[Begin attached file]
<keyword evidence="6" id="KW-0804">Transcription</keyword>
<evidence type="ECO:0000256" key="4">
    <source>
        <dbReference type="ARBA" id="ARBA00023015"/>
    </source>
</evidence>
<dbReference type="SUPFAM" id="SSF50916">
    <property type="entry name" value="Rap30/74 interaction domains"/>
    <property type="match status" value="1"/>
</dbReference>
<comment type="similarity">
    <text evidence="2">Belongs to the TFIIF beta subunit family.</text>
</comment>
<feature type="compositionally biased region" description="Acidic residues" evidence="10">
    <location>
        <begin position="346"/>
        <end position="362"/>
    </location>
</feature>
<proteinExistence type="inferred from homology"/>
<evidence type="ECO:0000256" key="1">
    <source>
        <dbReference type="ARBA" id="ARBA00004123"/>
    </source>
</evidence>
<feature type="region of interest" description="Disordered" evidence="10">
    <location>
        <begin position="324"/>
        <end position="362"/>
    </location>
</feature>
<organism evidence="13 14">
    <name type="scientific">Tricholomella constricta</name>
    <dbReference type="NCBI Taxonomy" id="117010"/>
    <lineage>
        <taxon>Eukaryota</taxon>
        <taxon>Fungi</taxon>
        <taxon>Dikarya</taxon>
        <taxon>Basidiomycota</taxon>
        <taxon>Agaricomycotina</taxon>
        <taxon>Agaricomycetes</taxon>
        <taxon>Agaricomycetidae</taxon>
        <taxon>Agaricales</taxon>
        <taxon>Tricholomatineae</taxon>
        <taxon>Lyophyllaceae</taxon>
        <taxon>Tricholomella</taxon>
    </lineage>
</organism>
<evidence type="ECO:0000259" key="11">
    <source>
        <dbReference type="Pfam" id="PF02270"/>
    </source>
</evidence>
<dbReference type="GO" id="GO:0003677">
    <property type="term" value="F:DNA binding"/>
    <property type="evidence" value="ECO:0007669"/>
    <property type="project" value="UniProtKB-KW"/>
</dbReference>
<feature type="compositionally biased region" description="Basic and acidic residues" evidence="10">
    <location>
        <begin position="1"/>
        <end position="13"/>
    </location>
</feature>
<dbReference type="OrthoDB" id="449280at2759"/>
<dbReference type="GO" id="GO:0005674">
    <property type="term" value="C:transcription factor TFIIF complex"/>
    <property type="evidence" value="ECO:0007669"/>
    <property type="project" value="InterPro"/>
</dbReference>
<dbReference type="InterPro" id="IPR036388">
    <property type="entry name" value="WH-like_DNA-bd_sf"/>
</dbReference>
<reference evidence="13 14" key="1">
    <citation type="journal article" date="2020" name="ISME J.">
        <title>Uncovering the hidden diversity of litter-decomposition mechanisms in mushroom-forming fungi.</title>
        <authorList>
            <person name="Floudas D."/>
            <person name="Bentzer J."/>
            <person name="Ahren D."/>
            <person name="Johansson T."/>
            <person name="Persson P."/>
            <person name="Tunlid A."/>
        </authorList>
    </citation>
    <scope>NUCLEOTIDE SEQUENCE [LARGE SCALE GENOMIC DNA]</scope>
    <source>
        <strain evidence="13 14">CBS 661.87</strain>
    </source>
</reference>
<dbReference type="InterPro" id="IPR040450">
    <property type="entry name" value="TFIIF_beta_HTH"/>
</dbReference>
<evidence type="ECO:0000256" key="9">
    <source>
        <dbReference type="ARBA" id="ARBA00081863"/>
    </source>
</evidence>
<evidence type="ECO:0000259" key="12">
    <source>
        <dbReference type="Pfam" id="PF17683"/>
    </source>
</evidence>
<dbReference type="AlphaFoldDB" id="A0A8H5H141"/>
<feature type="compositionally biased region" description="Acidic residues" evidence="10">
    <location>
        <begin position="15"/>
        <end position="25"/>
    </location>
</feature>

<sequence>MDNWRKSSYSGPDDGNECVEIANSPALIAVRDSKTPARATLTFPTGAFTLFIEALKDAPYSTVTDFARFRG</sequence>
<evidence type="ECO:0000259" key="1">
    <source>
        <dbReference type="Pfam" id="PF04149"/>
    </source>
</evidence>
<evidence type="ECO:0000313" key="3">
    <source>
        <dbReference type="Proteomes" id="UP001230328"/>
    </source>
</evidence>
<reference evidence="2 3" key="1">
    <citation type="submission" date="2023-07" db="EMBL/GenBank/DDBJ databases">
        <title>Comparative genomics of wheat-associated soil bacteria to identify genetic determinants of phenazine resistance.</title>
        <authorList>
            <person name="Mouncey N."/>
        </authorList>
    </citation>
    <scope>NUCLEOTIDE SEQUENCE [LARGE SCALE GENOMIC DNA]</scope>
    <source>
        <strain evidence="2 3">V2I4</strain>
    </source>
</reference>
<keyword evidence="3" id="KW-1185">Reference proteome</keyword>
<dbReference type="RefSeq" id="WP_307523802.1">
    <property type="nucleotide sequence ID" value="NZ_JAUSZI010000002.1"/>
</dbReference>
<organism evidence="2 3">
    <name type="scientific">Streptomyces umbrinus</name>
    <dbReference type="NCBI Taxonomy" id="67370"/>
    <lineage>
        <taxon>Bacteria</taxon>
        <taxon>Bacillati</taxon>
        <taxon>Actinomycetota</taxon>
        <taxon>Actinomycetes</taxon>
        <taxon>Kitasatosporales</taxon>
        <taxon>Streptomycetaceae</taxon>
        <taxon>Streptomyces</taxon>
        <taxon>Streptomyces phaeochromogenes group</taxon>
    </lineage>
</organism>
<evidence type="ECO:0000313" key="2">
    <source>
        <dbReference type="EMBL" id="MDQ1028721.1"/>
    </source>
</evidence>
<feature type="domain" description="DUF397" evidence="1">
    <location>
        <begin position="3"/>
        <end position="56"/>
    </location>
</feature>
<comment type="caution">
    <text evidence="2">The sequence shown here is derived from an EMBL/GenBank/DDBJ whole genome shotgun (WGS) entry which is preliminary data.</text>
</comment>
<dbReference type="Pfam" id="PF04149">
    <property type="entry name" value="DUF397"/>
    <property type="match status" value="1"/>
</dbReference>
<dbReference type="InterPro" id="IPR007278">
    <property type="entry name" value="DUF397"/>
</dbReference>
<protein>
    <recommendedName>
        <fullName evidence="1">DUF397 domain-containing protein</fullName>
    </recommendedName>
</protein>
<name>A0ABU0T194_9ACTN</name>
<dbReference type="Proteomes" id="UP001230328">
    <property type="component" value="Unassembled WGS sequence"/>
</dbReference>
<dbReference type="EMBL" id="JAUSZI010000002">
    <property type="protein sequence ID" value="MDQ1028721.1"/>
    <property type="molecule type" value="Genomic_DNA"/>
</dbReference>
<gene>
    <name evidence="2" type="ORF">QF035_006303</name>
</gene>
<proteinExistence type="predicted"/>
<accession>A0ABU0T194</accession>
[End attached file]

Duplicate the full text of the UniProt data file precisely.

<keyword evidence="6" id="KW-0804">Transcription</keyword>
<evidence type="ECO:0000256" key="4">
    <source>
        <dbReference type="ARBA" id="ARBA00023015"/>
    </source>
</evidence>
<dbReference type="SUPFAM" id="SSF50916">
    <property type="entry name" value="Rap30/74 interaction domains"/>
    <property type="match status" value="1"/>
</dbReference>
<comment type="similarity">
    <text evidence="2">Belongs to the TFIIF beta subunit family.</text>
</comment>
<feature type="compositionally biased region" description="Acidic residues" evidence="10">
    <location>
        <begin position="346"/>
        <end position="362"/>
    </location>
</feature>
<proteinExistence type="inferred from homology"/>
<evidence type="ECO:0000256" key="1">
    <source>
        <dbReference type="ARBA" id="ARBA00004123"/>
    </source>
</evidence>
<feature type="region of interest" description="Disordered" evidence="10">
    <location>
        <begin position="324"/>
        <end position="362"/>
    </location>
</feature>
<organism evidence="13 14">
    <name type="scientific">Tricholomella constricta</name>
    <dbReference type="NCBI Taxonomy" id="117010"/>
    <lineage>
        <taxon>Eukaryota</taxon>
        <taxon>Fungi</taxon>
        <taxon>Dikarya</taxon>
        <taxon>Basidiomycota</taxon>
        <taxon>Agaricomycotina</taxon>
        <taxon>Agaricomycetes</taxon>
        <taxon>Agaricomycetidae</taxon>
        <taxon>Agaricales</taxon>
        <taxon>Tricholomatineae</taxon>
        <taxon>Lyophyllaceae</taxon>
        <taxon>Tricholomella</taxon>
    </lineage>
</organism>
<evidence type="ECO:0000259" key="11">
    <source>
        <dbReference type="Pfam" id="PF02270"/>
    </source>
</evidence>
<dbReference type="GO" id="GO:0003677">
    <property type="term" value="F:DNA binding"/>
    <property type="evidence" value="ECO:0007669"/>
    <property type="project" value="UniProtKB-KW"/>
</dbReference>
<feature type="compositionally biased region" description="Basic and acidic residues" evidence="10">
    <location>
        <begin position="1"/>
        <end position="13"/>
    </location>
</feature>
<dbReference type="OrthoDB" id="449280at2759"/>
<dbReference type="GO" id="GO:0005674">
    <property type="term" value="C:transcription factor TFIIF complex"/>
    <property type="evidence" value="ECO:0007669"/>
    <property type="project" value="InterPro"/>
</dbReference>
<dbReference type="InterPro" id="IPR036388">
    <property type="entry name" value="WH-like_DNA-bd_sf"/>
</dbReference>
<reference evidence="13 14" key="1">
    <citation type="journal article" date="2020" name="ISME J.">
        <title>Uncovering the hidden diversity of litter-decomposition mechanisms in mushroom-forming fungi.</title>
        <authorList>
            <person name="Floudas D."/>
            <person name="Bentzer J."/>
            <person name="Ahren D."/>
            <person name="Johansson T."/>
            <person name="Persson P."/>
            <person name="Tunlid A."/>
        </authorList>
    </citation>
    <scope>NUCLEOTIDE SEQUENCE [LARGE SCALE GENOMIC DNA]</scope>
    <source>
        <strain evidence="13 14">CBS 661.87</strain>
    </source>
</reference>
<dbReference type="InterPro" id="IPR040450">
    <property type="entry name" value="TFIIF_beta_HTH"/>
</dbReference>
<evidence type="ECO:0000256" key="9">
    <source>
        <dbReference type="ARBA" id="ARBA00081863"/>
    </source>
</evidence>
<evidence type="ECO:0000259" key="12">
    <source>
        <dbReference type="Pfam" id="PF17683"/>
    </source>
</evidence>
<dbReference type="AlphaFoldDB" id="A0A8H5H141"/>
<feature type="compositionally biased region" description="Acidic residues" evidence="10">
    <location>
        <begin position="15"/>
        <end position="25"/>
    </location>
</feature>

<sequence>MDNWRKSSYSGPDDGNECVEIANSPALIAVRDSKTPARATLTFPTGAFTLFIEALKDAPYSTVTDFARFRG</sequence>
<evidence type="ECO:0000259" key="1">
    <source>
        <dbReference type="Pfam" id="PF04149"/>
    </source>
</evidence>
<evidence type="ECO:0000313" key="3">
    <source>
        <dbReference type="Proteomes" id="UP001230328"/>
    </source>
</evidence>
<reference evidence="2 3" key="1">
    <citation type="submission" date="2023-07" db="EMBL/GenBank/DDBJ databases">
        <title>Comparative genomics of wheat-associated soil bacteria to identify genetic determinants of phenazine resistance.</title>
        <authorList>
            <person name="Mouncey N."/>
        </authorList>
    </citation>
    <scope>NUCLEOTIDE SEQUENCE [LARGE SCALE GENOMIC DNA]</scope>
    <source>
        <strain evidence="2 3">V2I4</strain>
    </source>
</reference>
<keyword evidence="3" id="KW-1185">Reference proteome</keyword>
<dbReference type="RefSeq" id="WP_307523802.1">
    <property type="nucleotide sequence ID" value="NZ_JAUSZI010000002.1"/>
</dbReference>
<organism evidence="2 3">
    <name type="scientific">Streptomyces umbrinus</name>
    <dbReference type="NCBI Taxonomy" id="67370"/>
    <lineage>
        <taxon>Bacteria</taxon>
        <taxon>Bacillati</taxon>
        <taxon>Actinomycetota</taxon>
        <taxon>Actinomycetes</taxon>
        <taxon>Kitasatosporales</taxon>
        <taxon>Streptomycetaceae</taxon>
        <taxon>Streptomyces</taxon>
        <taxon>Streptomyces phaeochromogenes group</taxon>
    </lineage>
</organism>
<evidence type="ECO:0000313" key="2">
    <source>
        <dbReference type="EMBL" id="MDQ1028721.1"/>
    </source>
</evidence>
<feature type="domain" description="DUF397" evidence="1">
    <location>
        <begin position="3"/>
        <end position="56"/>
    </location>
</feature>
<comment type="caution">
    <text evidence="2">The sequence shown here is derived from an EMBL/GenBank/DDBJ whole genome shotgun (WGS) entry which is preliminary data.</text>
</comment>
<dbReference type="Pfam" id="PF04149">
    <property type="entry name" value="DUF397"/>
    <property type="match status" value="1"/>
</dbReference>
<dbReference type="InterPro" id="IPR007278">
    <property type="entry name" value="DUF397"/>
</dbReference>
<protein>
    <recommendedName>
        <fullName evidence="1">DUF397 domain-containing protein</fullName>
    </recommendedName>
</protein>
<name>A0ABU0T194_9ACTN</name>
<dbReference type="Proteomes" id="UP001230328">
    <property type="component" value="Unassembled WGS sequence"/>
</dbReference>
<dbReference type="EMBL" id="JAUSZI010000002">
    <property type="protein sequence ID" value="MDQ1028721.1"/>
    <property type="molecule type" value="Genomic_DNA"/>
</dbReference>
<gene>
    <name evidence="2" type="ORF">QF035_006303</name>
</gene>
<proteinExistence type="predicted"/>
<accession>A0ABU0T194</accession>